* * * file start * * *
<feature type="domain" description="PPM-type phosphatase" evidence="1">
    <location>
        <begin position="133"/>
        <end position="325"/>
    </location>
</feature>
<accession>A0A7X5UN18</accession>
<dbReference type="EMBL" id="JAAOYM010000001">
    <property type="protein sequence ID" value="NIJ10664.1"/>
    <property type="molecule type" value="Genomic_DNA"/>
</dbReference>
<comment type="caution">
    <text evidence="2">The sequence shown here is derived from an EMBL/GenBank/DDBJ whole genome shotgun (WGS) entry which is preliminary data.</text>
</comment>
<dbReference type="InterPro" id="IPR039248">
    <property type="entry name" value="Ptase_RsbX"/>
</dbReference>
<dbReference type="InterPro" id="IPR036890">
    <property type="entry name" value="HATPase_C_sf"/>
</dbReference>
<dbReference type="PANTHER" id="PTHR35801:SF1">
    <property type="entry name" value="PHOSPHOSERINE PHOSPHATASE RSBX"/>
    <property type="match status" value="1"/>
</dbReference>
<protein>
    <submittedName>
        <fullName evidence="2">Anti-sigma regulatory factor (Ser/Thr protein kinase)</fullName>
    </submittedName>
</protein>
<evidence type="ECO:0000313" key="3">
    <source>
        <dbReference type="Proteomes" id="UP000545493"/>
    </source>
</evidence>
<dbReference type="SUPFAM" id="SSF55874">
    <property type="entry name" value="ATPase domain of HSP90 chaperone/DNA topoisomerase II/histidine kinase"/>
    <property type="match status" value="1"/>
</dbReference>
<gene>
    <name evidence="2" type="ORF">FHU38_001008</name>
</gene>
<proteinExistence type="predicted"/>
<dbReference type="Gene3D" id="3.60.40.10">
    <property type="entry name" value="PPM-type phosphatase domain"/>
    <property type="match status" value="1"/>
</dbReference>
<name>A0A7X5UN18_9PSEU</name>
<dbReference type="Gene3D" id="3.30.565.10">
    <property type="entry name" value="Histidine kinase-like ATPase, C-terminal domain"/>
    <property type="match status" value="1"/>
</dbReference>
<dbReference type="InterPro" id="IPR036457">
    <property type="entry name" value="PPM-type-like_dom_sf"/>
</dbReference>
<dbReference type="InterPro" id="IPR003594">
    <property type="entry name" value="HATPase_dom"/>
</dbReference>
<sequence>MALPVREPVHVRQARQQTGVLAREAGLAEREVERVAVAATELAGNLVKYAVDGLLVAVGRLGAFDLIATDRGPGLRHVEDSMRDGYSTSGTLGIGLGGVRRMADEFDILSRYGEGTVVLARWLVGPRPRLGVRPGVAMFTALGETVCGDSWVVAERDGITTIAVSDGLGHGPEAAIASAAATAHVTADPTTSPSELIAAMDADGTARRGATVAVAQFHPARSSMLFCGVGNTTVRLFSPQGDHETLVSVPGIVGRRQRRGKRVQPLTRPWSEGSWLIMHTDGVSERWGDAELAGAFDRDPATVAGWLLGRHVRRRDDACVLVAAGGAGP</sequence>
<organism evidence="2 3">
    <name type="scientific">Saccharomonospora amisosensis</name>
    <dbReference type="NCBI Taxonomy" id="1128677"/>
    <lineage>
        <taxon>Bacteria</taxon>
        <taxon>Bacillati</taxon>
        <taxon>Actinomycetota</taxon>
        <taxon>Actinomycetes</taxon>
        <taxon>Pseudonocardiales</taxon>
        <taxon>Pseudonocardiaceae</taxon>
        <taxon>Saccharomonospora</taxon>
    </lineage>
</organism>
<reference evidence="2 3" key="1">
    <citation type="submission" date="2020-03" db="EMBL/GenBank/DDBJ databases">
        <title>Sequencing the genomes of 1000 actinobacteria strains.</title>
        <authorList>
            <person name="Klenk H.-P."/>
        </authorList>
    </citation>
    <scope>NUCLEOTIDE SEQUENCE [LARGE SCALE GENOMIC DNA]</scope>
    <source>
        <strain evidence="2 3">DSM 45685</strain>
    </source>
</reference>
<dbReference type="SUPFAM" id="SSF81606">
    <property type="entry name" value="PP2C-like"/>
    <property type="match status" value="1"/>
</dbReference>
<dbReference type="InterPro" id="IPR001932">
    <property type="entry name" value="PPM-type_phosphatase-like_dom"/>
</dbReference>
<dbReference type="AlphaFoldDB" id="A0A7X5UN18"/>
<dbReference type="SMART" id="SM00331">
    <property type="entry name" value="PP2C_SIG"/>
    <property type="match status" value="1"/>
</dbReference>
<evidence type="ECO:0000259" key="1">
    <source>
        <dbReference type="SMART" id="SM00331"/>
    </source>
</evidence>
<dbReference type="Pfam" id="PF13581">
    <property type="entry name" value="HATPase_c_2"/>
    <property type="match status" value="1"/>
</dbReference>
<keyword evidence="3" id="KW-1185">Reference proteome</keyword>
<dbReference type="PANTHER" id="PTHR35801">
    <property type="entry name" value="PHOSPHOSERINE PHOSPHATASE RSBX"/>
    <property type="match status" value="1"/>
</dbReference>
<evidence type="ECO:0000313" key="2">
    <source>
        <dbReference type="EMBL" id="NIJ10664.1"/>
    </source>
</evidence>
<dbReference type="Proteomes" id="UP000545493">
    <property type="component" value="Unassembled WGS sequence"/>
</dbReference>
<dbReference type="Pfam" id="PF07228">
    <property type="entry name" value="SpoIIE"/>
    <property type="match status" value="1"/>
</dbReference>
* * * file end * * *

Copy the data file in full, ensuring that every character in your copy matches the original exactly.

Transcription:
<feature type="domain" description="PPM-type phosphatase" evidence="1">
    <location>
        <begin position="133"/>
        <end position="325"/>
    </location>
</feature>
<accession>A0A7X5UN18</accession>
<dbReference type="EMBL" id="JAAOYM010000001">
    <property type="protein sequence ID" value="NIJ10664.1"/>
    <property type="molecule type" value="Genomic_DNA"/>
</dbReference>
<comment type="caution">
    <text evidence="2">The sequence shown here is derived from an EMBL/GenBank/DDBJ whole genome shotgun (WGS) entry which is preliminary data.</text>
</comment>
<dbReference type="InterPro" id="IPR039248">
    <property type="entry name" value="Ptase_RsbX"/>
</dbReference>
<dbReference type="InterPro" id="IPR036890">
    <property type="entry name" value="HATPase_C_sf"/>
</dbReference>
<dbReference type="PANTHER" id="PTHR35801:SF1">
    <property type="entry name" value="PHOSPHOSERINE PHOSPHATASE RSBX"/>
    <property type="match status" value="1"/>
</dbReference>
<protein>
    <submittedName>
        <fullName evidence="2">Anti-sigma regulatory factor (Ser/Thr protein kinase)</fullName>
    </submittedName>
</protein>
<evidence type="ECO:0000313" key="3">
    <source>
        <dbReference type="Proteomes" id="UP000545493"/>
    </source>
</evidence>
<dbReference type="SUPFAM" id="SSF55874">
    <property type="entry name" value="ATPase domain of HSP90 chaperone/DNA topoisomerase II/histidine kinase"/>
    <property type="match status" value="1"/>
</dbReference>
<gene>
    <name evidence="2" type="ORF">FHU38_001008</name>
</gene>
<proteinExistence type="predicted"/>
<dbReference type="Gene3D" id="3.60.40.10">
    <property type="entry name" value="PPM-type phosphatase domain"/>
    <property type="match status" value="1"/>
</dbReference>
<name>A0A7X5UN18_9PSEU</name>
<dbReference type="Gene3D" id="3.30.565.10">
    <property type="entry name" value="Histidine kinase-like ATPase, C-terminal domain"/>
    <property type="match status" value="1"/>
</dbReference>
<dbReference type="InterPro" id="IPR036457">
    <property type="entry name" value="PPM-type-like_dom_sf"/>
</dbReference>
<dbReference type="InterPro" id="IPR003594">
    <property type="entry name" value="HATPase_dom"/>
</dbReference>
<sequence>MALPVREPVHVRQARQQTGVLAREAGLAEREVERVAVAATELAGNLVKYAVDGLLVAVGRLGAFDLIATDRGPGLRHVEDSMRDGYSTSGTLGIGLGGVRRMADEFDILSRYGEGTVVLARWLVGPRPRLGVRPGVAMFTALGETVCGDSWVVAERDGITTIAVSDGLGHGPEAAIASAAATAHVTADPTTSPSELIAAMDADGTARRGATVAVAQFHPARSSMLFCGVGNTTVRLFSPQGDHETLVSVPGIVGRRQRRGKRVQPLTRPWSEGSWLIMHTDGVSERWGDAELAGAFDRDPATVAGWLLGRHVRRRDDACVLVAAGGAGP</sequence>
<organism evidence="2 3">
    <name type="scientific">Saccharomonospora amisosensis</name>
    <dbReference type="NCBI Taxonomy" id="1128677"/>
    <lineage>
        <taxon>Bacteria</taxon>
        <taxon>Bacillati</taxon>
        <taxon>Actinomycetota</taxon>
        <taxon>Actinomycetes</taxon>
        <taxon>Pseudonocardiales</taxon>
        <taxon>Pseudonocardiaceae</taxon>
        <taxon>Saccharomonospora</taxon>
    </lineage>
</organism>
<reference evidence="2 3" key="1">
    <citation type="submission" date="2020-03" db="EMBL/GenBank/DDBJ databases">
        <title>Sequencing the genomes of 1000 actinobacteria strains.</title>
        <authorList>
            <person name="Klenk H.-P."/>
        </authorList>
    </citation>
    <scope>NUCLEOTIDE SEQUENCE [LARGE SCALE GENOMIC DNA]</scope>
    <source>
        <strain evidence="2 3">DSM 45685</strain>
    </source>
</reference>
<dbReference type="SUPFAM" id="SSF81606">
    <property type="entry name" value="PP2C-like"/>
    <property type="match status" value="1"/>
</dbReference>
<dbReference type="InterPro" id="IPR001932">
    <property type="entry name" value="PPM-type_phosphatase-like_dom"/>
</dbReference>
<dbReference type="AlphaFoldDB" id="A0A7X5UN18"/>
<dbReference type="SMART" id="SM00331">
    <property type="entry name" value="PP2C_SIG"/>
    <property type="match status" value="1"/>
</dbReference>
<evidence type="ECO:0000259" key="1">
    <source>
        <dbReference type="SMART" id="SM00331"/>
    </source>
</evidence>
<dbReference type="Pfam" id="PF13581">
    <property type="entry name" value="HATPase_c_2"/>
    <property type="match status" value="1"/>
</dbReference>
<keyword evidence="3" id="KW-1185">Reference proteome</keyword>
<dbReference type="PANTHER" id="PTHR35801">
    <property type="entry name" value="PHOSPHOSERINE PHOSPHATASE RSBX"/>
    <property type="match status" value="1"/>
</dbReference>
<evidence type="ECO:0000313" key="2">
    <source>
        <dbReference type="EMBL" id="NIJ10664.1"/>
    </source>
</evidence>
<dbReference type="Proteomes" id="UP000545493">
    <property type="component" value="Unassembled WGS sequence"/>
</dbReference>
<dbReference type="Pfam" id="PF07228">
    <property type="entry name" value="SpoIIE"/>
    <property type="match status" value="1"/>
</dbReference>